34. Sivinski J (1991) The influence of host morphology on parasitization rates in the Caribbean fruit fly Anastrepha suspensa. Entomophaga 36:447–454CrossRefGoogle Scholar
  35. Sivinski J, Calkins CO, Baranowski R, Harris D, Brambila J, Diaz J, Burns RE, Holler T, Dodson G (1996) Suppression of a Caribbean fruit fly (Anastrepha suspensa (Loew) Diptera: Tephritidae) population through augmented releases of the parasitoid Diachasmimorpha longicaudata (Ashmead) (Hymenoptera: Braconidae). Biol Control 6:177–185CrossRefGoogle Scholar
  36. Sivinski J, Aluja M (2012) The roles of parasitoid foraging for hosts, food and mates in the augmentative control of Tephritidae. Insects 3:668–691CrossRefGoogle Scholar
  37. Van Driesche RG (1983) Meaning of “percent parasitism” in studies of insect parasitoids. Environ Entomol 12:1611–1622CrossRefGoogle Scholar
  38. Van Driesche RG, Bellows TS Jr, Elkinton JS, Gould JR, Ferro DN (1991) The meaning of percentage parasitism revisited: solutions to the problem of accurately estimating total losses from parasitism. Environ Entomol 20:1–7CrossRefGoogle Scholar
  39. Wang XG, Johnson MW, Daane KM, Yokoyama VY (2009) Larger olive fruit size reduces the efficiency of Psittalia concolor, as a parasitoid of the olive fruit fly. Biol Control 49:45–51CrossRefGoogle Scholar
  40. Wharton RA, Marsh PM (1978) New world Opiinae (Hymenoptera: Braconidae) parasitic on Tephritidae (Diptera). J Wash Acad Sci 68:147–167Google Scholar
  41. Wheler B, Torchiano M (2016) Lmperm: permutation for linear models. R Packaging Version 2.1.0Google Scholar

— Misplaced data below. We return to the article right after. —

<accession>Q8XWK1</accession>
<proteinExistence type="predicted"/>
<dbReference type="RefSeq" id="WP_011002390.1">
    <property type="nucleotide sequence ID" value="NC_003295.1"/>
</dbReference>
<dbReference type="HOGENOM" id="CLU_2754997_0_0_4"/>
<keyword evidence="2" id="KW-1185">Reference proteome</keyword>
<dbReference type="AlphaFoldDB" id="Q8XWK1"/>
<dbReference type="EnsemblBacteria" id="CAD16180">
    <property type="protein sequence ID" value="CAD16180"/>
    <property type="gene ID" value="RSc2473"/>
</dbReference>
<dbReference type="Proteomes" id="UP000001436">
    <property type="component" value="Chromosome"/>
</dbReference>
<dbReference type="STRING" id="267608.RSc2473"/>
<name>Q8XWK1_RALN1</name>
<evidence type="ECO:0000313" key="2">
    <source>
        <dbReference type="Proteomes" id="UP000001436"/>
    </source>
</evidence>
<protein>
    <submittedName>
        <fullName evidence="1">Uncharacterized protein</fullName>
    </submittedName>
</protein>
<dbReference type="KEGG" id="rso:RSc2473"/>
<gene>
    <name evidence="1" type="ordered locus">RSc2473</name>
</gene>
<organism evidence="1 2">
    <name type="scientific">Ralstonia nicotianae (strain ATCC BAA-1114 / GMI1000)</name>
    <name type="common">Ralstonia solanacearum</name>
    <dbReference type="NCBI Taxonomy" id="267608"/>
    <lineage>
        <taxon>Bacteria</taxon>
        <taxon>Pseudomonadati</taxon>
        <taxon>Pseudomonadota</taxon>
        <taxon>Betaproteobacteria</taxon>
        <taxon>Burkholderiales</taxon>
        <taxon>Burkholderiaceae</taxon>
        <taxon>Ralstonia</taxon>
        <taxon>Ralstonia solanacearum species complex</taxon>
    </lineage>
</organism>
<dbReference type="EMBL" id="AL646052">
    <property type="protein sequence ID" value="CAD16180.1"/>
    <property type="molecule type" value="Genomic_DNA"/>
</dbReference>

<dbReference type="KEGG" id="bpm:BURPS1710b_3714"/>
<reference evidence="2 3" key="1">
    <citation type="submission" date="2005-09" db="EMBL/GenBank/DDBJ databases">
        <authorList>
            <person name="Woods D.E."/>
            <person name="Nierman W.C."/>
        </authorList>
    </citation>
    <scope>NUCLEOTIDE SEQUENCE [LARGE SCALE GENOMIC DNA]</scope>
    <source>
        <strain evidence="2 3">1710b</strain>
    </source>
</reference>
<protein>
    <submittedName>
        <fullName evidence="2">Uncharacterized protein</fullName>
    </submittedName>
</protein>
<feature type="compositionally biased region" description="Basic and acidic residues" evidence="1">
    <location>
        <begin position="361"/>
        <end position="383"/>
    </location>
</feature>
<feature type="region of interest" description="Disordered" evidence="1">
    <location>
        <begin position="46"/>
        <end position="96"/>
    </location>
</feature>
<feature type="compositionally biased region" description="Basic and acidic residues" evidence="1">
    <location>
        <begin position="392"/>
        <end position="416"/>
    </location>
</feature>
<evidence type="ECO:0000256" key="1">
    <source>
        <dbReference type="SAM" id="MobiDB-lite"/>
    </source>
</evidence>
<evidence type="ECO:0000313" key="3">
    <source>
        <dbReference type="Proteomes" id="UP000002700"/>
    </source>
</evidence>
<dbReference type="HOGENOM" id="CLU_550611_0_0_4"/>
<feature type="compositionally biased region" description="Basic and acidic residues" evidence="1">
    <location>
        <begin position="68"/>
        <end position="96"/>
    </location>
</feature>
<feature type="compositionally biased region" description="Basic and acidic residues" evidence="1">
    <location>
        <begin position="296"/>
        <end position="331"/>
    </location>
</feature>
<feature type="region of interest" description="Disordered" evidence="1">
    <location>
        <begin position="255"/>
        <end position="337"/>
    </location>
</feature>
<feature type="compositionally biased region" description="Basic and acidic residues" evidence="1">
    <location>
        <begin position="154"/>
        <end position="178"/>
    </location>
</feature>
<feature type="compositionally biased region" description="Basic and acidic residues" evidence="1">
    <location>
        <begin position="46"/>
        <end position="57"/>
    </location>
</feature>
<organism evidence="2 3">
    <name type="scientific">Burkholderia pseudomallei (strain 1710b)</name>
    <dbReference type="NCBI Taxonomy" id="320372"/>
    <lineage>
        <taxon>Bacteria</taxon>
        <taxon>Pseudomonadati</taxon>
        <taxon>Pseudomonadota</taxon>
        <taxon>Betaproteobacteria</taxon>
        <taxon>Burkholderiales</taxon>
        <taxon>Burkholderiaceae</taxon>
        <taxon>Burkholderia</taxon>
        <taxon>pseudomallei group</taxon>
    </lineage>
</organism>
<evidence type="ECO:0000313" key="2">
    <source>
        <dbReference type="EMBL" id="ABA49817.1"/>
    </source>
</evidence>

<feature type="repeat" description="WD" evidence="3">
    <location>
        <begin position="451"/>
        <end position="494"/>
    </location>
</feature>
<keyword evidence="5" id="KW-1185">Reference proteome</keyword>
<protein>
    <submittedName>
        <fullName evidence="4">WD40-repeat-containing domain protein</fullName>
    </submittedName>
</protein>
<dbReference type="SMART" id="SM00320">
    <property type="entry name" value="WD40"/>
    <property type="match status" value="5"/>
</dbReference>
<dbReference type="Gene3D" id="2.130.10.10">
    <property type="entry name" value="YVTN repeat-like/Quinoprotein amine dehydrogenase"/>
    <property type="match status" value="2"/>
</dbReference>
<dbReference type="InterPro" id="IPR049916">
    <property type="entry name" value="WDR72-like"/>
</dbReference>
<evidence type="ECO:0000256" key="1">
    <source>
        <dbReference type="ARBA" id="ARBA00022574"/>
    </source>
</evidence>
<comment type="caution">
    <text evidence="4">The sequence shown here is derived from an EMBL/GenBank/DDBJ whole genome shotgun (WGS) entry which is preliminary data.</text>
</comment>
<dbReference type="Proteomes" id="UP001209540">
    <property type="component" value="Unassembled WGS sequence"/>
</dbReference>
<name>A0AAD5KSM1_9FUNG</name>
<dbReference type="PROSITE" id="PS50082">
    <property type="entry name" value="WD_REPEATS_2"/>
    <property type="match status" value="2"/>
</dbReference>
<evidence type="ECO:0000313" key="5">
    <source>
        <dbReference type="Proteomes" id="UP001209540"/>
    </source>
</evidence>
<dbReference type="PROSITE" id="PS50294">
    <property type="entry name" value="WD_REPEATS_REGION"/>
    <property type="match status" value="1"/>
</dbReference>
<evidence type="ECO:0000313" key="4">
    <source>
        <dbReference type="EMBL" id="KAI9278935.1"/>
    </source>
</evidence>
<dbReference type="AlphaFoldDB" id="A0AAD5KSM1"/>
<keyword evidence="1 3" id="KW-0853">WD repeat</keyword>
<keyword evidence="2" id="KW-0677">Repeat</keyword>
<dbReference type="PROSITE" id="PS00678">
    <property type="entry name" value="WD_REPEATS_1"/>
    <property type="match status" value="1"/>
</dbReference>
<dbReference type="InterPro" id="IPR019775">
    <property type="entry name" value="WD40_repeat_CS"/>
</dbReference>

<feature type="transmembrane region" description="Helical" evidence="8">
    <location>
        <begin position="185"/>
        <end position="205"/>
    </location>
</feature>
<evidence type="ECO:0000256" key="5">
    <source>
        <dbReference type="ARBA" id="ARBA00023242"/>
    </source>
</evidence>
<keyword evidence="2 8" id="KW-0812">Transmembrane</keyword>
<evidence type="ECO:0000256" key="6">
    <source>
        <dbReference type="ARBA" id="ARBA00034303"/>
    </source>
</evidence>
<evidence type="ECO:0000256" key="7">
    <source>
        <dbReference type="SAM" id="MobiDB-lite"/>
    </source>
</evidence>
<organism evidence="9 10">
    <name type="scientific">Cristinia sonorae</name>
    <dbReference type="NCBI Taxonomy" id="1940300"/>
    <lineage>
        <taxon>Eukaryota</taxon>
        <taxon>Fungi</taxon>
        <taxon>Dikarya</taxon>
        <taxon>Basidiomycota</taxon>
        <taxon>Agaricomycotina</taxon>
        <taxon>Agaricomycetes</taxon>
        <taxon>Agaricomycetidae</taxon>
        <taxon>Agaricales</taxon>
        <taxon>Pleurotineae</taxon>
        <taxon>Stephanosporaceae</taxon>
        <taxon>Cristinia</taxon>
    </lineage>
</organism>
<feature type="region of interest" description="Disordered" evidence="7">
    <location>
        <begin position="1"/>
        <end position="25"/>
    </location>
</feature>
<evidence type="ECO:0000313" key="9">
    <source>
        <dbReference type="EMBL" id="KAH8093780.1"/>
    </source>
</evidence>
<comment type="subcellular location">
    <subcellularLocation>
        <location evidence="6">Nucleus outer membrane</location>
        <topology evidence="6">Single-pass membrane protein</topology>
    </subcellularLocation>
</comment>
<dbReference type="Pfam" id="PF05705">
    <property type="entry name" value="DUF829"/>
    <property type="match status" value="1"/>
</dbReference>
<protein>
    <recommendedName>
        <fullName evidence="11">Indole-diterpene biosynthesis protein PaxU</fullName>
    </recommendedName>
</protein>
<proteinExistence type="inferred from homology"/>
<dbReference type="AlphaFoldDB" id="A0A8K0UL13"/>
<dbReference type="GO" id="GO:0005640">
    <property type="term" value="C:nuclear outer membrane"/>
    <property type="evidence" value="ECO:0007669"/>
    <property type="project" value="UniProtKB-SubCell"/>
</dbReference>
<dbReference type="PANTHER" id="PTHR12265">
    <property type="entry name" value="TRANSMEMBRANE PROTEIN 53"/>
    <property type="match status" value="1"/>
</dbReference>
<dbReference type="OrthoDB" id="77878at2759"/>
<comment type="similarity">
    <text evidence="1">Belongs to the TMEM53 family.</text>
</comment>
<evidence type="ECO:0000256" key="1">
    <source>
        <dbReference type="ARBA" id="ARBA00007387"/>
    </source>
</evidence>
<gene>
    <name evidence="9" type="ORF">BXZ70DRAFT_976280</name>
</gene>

42. Wong TTY, Ramadan MM, McInnis DO, Mochizuki N, Nishimoto JA, Herr JC (1991) Augmentative releases of Diachasmimorpha tryoni (Hymenoptera: Braconidae) to suppress a Mediterranean fruit fly (Diptera: Tephritidae) population in Kula, Maui, Hawaii. Biol Control 1:2–7CrossRefGoogle Scholar
  43. Wong TTY, Ramadan MM, Herr JC, McInnis DO (1992) Suppression of a Mediterranean fruit fly (Diptera: Tephritidae) population with concurrent parasitoid and sterile fly releases in Kula, Maui, Hawaii. J Econ Entomol 85:1671–1681CrossRefGoogle Scholar

Copyright information

© Sociedade Entomológica do Brasil 2018

Authors and Affiliations

  • J Cancino
    • 1
    Email author
  • C Gálvez
    • 1
  • A López
    • 2
  • U Escalante
    • 2
  • P Montoya
    • 1
  1. 1.Programa Moscafrut SAGARPA-IICAMetapa de DomínguezMexico
  2. 2.Facultad de Ciencias AgrícolasUniv Autónoma de ChiapasHuehuetánMexico

Personalised recommendations